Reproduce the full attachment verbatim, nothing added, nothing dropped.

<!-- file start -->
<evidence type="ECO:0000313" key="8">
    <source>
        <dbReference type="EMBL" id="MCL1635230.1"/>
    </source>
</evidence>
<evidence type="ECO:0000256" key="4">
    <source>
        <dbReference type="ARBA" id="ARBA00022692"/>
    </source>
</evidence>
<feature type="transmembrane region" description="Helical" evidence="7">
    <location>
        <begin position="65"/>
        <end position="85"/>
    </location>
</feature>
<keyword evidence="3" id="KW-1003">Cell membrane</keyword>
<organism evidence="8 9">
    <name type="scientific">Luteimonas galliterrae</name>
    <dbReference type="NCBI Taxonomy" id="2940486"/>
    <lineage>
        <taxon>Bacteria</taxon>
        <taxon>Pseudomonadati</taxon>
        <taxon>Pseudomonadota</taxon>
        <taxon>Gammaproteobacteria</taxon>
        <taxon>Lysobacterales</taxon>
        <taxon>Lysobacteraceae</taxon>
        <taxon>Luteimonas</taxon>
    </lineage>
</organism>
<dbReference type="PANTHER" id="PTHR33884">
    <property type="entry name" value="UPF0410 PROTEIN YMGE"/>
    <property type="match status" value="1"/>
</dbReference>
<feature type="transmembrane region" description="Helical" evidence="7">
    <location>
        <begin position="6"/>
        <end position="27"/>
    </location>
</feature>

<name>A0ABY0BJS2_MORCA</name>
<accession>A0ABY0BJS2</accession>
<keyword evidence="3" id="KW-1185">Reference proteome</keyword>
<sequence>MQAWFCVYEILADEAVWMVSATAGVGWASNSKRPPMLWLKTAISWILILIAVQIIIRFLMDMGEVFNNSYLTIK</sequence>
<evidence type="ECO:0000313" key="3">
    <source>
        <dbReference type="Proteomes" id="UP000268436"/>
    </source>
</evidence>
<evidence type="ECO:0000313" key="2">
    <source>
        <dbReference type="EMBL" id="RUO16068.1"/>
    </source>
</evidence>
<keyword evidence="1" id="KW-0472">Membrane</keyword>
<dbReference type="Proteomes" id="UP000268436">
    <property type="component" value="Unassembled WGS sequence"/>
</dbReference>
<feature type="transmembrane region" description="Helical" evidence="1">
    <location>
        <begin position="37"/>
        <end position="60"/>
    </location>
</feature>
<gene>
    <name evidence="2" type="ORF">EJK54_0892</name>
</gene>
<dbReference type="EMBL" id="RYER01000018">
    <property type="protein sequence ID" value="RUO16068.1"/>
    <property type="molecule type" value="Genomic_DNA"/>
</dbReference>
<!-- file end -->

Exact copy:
<evidence type="ECO:0000313" key="8">
    <source>
        <dbReference type="EMBL" id="MCL1635230.1"/>
    </source>
</evidence>
<evidence type="ECO:0000256" key="4">
    <source>
        <dbReference type="ARBA" id="ARBA00022692"/>
    </source>
</evidence>
<feature type="transmembrane region" description="Helical" evidence="7">
    <location>
        <begin position="65"/>
        <end position="85"/>
    </location>
</feature>
<keyword evidence="3" id="KW-1003">Cell membrane</keyword>
<organism evidence="8 9">
    <name type="scientific">Luteimonas galliterrae</name>
    <dbReference type="NCBI Taxonomy" id="2940486"/>
    <lineage>
        <taxon>Bacteria</taxon>
        <taxon>Pseudomonadati</taxon>
        <taxon>Pseudomonadota</taxon>
        <taxon>Gammaproteobacteria</taxon>
        <taxon>Lysobacterales</taxon>
        <taxon>Lysobacteraceae</taxon>
        <taxon>Luteimonas</taxon>
    </lineage>
</organism>
<dbReference type="PANTHER" id="PTHR33884">
    <property type="entry name" value="UPF0410 PROTEIN YMGE"/>
    <property type="match status" value="1"/>
</dbReference>
<feature type="transmembrane region" description="Helical" evidence="7">
    <location>
        <begin position="6"/>
        <end position="27"/>
    </location>
</feature>

<name>A0ABY0BJS2_MORCA</name>
<accession>A0ABY0BJS2</accession>
<keyword evidence="3" id="KW-1185">Reference proteome</keyword>
<sequence>MQAWFCVYEILADEAVWMVSATAGVGWASNSKRPPMLWLKTAISWILILIAVQIIIRFLMDMGEVFNNSYLTIK</sequence>
<evidence type="ECO:0000313" key="3">
    <source>
        <dbReference type="Proteomes" id="UP000268436"/>
    </source>
</evidence>
<evidence type="ECO:0000313" key="2">
    <source>
        <dbReference type="EMBL" id="RUO16068.1"/>
    </source>
</evidence>
<keyword evidence="1" id="KW-0472">Membrane</keyword>
<dbReference type="Proteomes" id="UP000268436">
    <property type="component" value="Unassembled WGS sequence"/>
</dbReference>
<feature type="transmembrane region" description="Helical" evidence="1">
    <location>
        <begin position="37"/>
        <end position="60"/>
    </location>
</feature>
<gene>
    <name evidence="2" type="ORF">EJK54_0892</name>
</gene>
<dbReference type="EMBL" id="RYER01000018">
    <property type="protein sequence ID" value="RUO16068.1"/>
    <property type="molecule type" value="Genomic_DNA"/>
</dbReference>